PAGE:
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So many of the native bees were and still are killed off by pesticides. Native bees also are not as efficent in polinating large tracts of single crops. Farmers became dependant of honeybees when they wanted large numbers of bees to polinate a specific crop and then be gone and out of the way. Thus the practice of moving bees from place to place. Now bees are moved North to South and kept active and productive 12 months of the year. Some of us believe that this has contributed to the weekness and suseptability of the modern bee.
There is a movement afoot to preserve and provide habitat for native polinators. It's important to keep the biodiversity alive, when faced with decline in a specific species. It seems like whenever man tries to interviene or control nature, it backfires.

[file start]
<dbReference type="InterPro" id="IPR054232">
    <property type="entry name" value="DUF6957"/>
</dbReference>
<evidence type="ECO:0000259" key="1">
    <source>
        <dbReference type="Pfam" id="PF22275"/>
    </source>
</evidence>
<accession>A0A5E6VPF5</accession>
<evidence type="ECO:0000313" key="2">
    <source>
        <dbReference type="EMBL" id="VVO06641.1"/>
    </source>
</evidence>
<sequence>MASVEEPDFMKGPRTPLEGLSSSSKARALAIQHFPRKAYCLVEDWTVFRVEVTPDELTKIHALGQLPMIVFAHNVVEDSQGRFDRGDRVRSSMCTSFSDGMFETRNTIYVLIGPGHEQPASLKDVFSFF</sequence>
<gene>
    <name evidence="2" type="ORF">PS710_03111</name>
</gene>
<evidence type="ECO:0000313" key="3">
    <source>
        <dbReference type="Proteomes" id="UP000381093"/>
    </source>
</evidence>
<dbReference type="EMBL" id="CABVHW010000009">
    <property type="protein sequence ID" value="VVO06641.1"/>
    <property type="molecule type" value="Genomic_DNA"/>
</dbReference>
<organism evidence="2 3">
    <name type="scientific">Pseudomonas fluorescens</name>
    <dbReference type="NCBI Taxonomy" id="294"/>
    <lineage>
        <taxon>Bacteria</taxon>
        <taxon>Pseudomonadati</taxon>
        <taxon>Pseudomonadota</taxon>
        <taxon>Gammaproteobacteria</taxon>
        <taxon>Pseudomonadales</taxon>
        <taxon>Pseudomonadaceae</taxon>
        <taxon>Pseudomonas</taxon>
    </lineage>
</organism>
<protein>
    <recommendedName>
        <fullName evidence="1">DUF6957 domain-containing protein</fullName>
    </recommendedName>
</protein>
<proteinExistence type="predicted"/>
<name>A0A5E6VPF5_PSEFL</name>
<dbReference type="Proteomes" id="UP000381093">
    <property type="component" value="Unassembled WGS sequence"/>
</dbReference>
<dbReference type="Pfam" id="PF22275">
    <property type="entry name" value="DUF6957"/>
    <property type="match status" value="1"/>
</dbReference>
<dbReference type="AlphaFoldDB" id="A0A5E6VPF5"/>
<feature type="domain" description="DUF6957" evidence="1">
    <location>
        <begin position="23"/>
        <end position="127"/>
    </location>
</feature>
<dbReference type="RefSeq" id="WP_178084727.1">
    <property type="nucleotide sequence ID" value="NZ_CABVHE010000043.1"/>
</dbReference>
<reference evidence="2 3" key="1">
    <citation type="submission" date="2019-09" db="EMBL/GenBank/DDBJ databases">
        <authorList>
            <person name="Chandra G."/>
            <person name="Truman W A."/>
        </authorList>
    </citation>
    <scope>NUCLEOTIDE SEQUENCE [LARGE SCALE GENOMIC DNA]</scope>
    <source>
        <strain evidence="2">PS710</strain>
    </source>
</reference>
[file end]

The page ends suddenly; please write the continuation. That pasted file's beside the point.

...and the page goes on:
Also, just to piggyback on the previous poster's response, there were many food crops brought over by Europeans that we are dependent on that are not native to North America. Many fruits and grains depend on the European honeybee more so than the other species of bees that are native to the area for pollination.